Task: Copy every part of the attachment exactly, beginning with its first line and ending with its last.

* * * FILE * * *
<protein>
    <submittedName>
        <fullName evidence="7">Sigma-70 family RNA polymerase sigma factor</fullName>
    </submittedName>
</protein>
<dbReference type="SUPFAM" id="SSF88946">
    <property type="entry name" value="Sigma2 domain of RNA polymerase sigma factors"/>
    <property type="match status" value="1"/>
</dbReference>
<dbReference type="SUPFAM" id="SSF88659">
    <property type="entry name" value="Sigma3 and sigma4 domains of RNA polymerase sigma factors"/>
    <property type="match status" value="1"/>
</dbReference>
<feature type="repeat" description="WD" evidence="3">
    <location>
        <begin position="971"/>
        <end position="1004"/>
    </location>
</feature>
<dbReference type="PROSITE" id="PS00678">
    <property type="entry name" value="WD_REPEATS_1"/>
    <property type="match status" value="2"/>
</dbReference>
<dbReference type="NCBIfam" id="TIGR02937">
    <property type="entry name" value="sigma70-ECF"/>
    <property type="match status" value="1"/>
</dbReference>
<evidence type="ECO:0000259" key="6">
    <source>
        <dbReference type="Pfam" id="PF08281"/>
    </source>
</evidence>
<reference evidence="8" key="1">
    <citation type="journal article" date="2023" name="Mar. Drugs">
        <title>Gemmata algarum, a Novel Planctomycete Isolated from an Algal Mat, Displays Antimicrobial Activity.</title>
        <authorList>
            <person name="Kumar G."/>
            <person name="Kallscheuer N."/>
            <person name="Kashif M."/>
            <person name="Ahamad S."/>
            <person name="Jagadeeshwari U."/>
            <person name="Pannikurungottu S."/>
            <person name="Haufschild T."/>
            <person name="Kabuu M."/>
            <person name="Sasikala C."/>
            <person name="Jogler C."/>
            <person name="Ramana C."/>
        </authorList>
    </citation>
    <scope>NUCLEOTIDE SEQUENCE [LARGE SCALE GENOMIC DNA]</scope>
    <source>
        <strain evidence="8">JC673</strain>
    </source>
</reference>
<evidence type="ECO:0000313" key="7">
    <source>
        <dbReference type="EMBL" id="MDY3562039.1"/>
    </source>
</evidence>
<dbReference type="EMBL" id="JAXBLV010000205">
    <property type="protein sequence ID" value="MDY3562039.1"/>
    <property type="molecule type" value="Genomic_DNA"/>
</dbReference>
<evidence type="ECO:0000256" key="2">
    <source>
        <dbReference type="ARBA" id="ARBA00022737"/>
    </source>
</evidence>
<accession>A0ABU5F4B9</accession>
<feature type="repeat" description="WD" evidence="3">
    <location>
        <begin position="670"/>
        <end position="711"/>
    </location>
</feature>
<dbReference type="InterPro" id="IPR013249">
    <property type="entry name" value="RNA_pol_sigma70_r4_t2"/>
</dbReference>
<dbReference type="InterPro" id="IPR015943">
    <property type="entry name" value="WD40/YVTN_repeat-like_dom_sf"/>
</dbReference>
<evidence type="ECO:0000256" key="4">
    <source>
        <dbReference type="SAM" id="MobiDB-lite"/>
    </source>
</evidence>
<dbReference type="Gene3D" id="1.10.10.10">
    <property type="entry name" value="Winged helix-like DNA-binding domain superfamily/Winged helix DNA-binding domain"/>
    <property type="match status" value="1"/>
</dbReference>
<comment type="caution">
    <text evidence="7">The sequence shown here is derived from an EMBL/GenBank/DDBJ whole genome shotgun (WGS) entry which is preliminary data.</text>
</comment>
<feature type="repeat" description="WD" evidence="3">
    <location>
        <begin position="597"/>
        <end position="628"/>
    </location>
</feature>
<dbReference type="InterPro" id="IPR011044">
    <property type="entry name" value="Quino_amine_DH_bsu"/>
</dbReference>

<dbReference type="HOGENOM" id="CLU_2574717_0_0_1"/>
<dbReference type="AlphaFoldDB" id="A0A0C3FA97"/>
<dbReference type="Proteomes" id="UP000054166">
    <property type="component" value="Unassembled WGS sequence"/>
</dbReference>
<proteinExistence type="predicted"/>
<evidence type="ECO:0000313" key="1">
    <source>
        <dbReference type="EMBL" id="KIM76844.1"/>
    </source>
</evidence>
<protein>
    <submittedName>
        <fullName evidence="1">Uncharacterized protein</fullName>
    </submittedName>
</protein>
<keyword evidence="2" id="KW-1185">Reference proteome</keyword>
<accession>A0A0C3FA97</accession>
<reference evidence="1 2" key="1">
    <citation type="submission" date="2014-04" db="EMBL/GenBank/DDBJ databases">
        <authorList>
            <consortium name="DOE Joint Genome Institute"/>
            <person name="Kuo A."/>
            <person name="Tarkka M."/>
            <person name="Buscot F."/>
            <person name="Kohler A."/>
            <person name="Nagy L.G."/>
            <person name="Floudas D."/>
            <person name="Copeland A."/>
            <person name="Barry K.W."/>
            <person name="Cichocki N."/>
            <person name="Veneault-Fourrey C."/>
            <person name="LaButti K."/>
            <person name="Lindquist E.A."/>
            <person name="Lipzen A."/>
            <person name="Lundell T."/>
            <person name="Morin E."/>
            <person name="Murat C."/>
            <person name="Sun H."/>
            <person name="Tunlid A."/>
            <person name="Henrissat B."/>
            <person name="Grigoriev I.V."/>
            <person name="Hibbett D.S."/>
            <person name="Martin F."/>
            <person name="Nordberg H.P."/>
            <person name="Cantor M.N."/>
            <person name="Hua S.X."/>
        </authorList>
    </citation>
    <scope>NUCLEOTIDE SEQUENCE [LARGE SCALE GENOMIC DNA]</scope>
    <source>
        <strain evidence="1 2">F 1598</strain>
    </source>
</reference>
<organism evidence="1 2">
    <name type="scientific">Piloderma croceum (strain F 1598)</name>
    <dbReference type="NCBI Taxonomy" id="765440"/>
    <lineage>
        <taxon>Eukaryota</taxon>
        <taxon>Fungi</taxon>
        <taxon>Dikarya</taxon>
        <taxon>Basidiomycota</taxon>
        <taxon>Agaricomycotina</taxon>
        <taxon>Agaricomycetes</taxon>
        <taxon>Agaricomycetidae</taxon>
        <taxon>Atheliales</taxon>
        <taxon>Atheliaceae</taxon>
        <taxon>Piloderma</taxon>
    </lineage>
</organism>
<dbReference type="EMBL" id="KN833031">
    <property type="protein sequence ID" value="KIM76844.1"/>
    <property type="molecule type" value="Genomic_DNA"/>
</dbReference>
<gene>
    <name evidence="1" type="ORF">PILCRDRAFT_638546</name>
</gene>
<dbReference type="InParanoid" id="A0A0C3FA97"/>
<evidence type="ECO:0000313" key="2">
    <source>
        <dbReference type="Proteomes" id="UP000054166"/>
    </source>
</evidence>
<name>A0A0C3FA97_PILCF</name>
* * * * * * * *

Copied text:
<protein>
    <submittedName>
        <fullName evidence="7">Sigma-70 family RNA polymerase sigma factor</fullName>
    </submittedName>
</protein>
<dbReference type="SUPFAM" id="SSF88946">
    <property type="entry name" value="Sigma2 domain of RNA polymerase sigma factors"/>
    <property type="match status" value="1"/>
</dbReference>
<dbReference type="SUPFAM" id="SSF88659">
    <property type="entry name" value="Sigma3 and sigma4 domains of RNA polymerase sigma factors"/>
    <property type="match status" value="1"/>
</dbReference>
<feature type="repeat" description="WD" evidence="3">
    <location>
        <begin position="971"/>
        <end position="1004"/>
    </location>
</feature>
<dbReference type="PROSITE" id="PS00678">
    <property type="entry name" value="WD_REPEATS_1"/>
    <property type="match status" value="2"/>
</dbReference>
<dbReference type="NCBIfam" id="TIGR02937">
    <property type="entry name" value="sigma70-ECF"/>
    <property type="match status" value="1"/>
</dbReference>
<evidence type="ECO:0000259" key="6">
    <source>
        <dbReference type="Pfam" id="PF08281"/>
    </source>
</evidence>
<reference evidence="8" key="1">
    <citation type="journal article" date="2023" name="Mar. Drugs">
        <title>Gemmata algarum, a Novel Planctomycete Isolated from an Algal Mat, Displays Antimicrobial Activity.</title>
        <authorList>
            <person name="Kumar G."/>
            <person name="Kallscheuer N."/>
            <person name="Kashif M."/>
            <person name="Ahamad S."/>
            <person name="Jagadeeshwari U."/>
            <person name="Pannikurungottu S."/>
            <person name="Haufschild T."/>
            <person name="Kabuu M."/>
            <person name="Sasikala C."/>
            <person name="Jogler C."/>
            <person name="Ramana C."/>
        </authorList>
    </citation>
    <scope>NUCLEOTIDE SEQUENCE [LARGE SCALE GENOMIC DNA]</scope>
    <source>
        <strain evidence="8">JC673</strain>
    </source>
</reference>
<evidence type="ECO:0000313" key="7">
    <source>
        <dbReference type="EMBL" id="MDY3562039.1"/>
    </source>
</evidence>
<dbReference type="EMBL" id="JAXBLV010000205">
    <property type="protein sequence ID" value="MDY3562039.1"/>
    <property type="molecule type" value="Genomic_DNA"/>
</dbReference>
<evidence type="ECO:0000256" key="2">
    <source>
        <dbReference type="ARBA" id="ARBA00022737"/>
    </source>
</evidence>
<accession>A0ABU5F4B9</accession>
<feature type="repeat" description="WD" evidence="3">
    <location>
        <begin position="670"/>
        <end position="711"/>
    </location>
</feature>
<dbReference type="InterPro" id="IPR013249">
    <property type="entry name" value="RNA_pol_sigma70_r4_t2"/>
</dbReference>
<dbReference type="InterPro" id="IPR015943">
    <property type="entry name" value="WD40/YVTN_repeat-like_dom_sf"/>
</dbReference>
<evidence type="ECO:0000256" key="4">
    <source>
        <dbReference type="SAM" id="MobiDB-lite"/>
    </source>
</evidence>
<dbReference type="Gene3D" id="1.10.10.10">
    <property type="entry name" value="Winged helix-like DNA-binding domain superfamily/Winged helix DNA-binding domain"/>
    <property type="match status" value="1"/>
</dbReference>
<comment type="caution">
    <text evidence="7">The sequence shown here is derived from an EMBL/GenBank/DDBJ whole genome shotgun (WGS) entry which is preliminary data.</text>
</comment>
<feature type="repeat" description="WD" evidence="3">
    <location>
        <begin position="597"/>
        <end position="628"/>
    </location>
</feature>
<dbReference type="InterPro" id="IPR011044">
    <property type="entry name" value="Quino_amine_DH_bsu"/>
</dbReference>

<dbReference type="HOGENOM" id="CLU_2574717_0_0_1"/>
<dbReference type="AlphaFoldDB" id="A0A0C3FA97"/>
<dbReference type="Proteomes" id="UP000054166">
    <property type="component" value="Unassembled WGS sequence"/>
</dbReference>
<proteinExistence type="predicted"/>
<evidence type="ECO:0000313" key="1">
    <source>
        <dbReference type="EMBL" id="KIM76844.1"/>
    </source>
</evidence>
<protein>
    <submittedName>
        <fullName evidence="1">Uncharacterized protein</fullName>
    </submittedName>
</protein>
<keyword evidence="2" id="KW-1185">Reference proteome</keyword>
<accession>A0A0C3FA97</accession>
<reference evidence="1 2" key="1">
    <citation type="submission" date="2014-04" db="EMBL/GenBank/DDBJ databases">
        <authorList>
            <consortium name="DOE Joint Genome Institute"/>
            <person name="Kuo A."/>
            <person name="Tarkka M."/>
            <person name="Buscot F."/>
            <person name="Kohler A."/>
            <person name="Nagy L.G."/>
            <person name="Floudas D."/>
            <person name="Copeland A."/>
            <person name="Barry K.W."/>
            <person name="Cichocki N."/>
            <person name="Veneault-Fourrey C."/>
            <person name="LaButti K."/>
            <person name="Lindquist E.A."/>
            <person name="Lipzen A."/>
            <person name="Lundell T."/>
            <person name="Morin E."/>
            <person name="Murat C."/>
            <person name="Sun H."/>
            <person name="Tunlid A."/>
            <person name="Henrissat B."/>
            <person name="Grigoriev I.V."/>
            <person name="Hibbett D.S."/>
            <person name="Martin F."/>
            <person name="Nordberg H.P."/>
            <person name="Cantor M.N."/>
            <person name="Hua S.X."/>
        </authorList>
    </citation>
    <scope>NUCLEOTIDE SEQUENCE [LARGE SCALE GENOMIC DNA]</scope>
    <source>
        <strain evidence="1 2">F 1598</strain>
    </source>
</reference>
<organism evidence="1 2">
    <name type="scientific">Piloderma croceum (strain F 1598)</name>
    <dbReference type="NCBI Taxonomy" id="765440"/>
    <lineage>
        <taxon>Eukaryota</taxon>
        <taxon>Fungi</taxon>
        <taxon>Dikarya</taxon>
        <taxon>Basidiomycota</taxon>
        <taxon>Agaricomycotina</taxon>
        <taxon>Agaricomycetes</taxon>
        <taxon>Agaricomycetidae</taxon>
        <taxon>Atheliales</taxon>
        <taxon>Atheliaceae</taxon>
        <taxon>Piloderma</taxon>
    </lineage>
</organism>
<dbReference type="EMBL" id="KN833031">
    <property type="protein sequence ID" value="KIM76844.1"/>
    <property type="molecule type" value="Genomic_DNA"/>
</dbReference>
<gene>
    <name evidence="1" type="ORF">PILCRDRAFT_638546</name>
</gene>
<dbReference type="InParanoid" id="A0A0C3FA97"/>
<evidence type="ECO:0000313" key="2">
    <source>
        <dbReference type="Proteomes" id="UP000054166"/>
    </source>
</evidence>
<name>A0A0C3FA97_PILCF</name>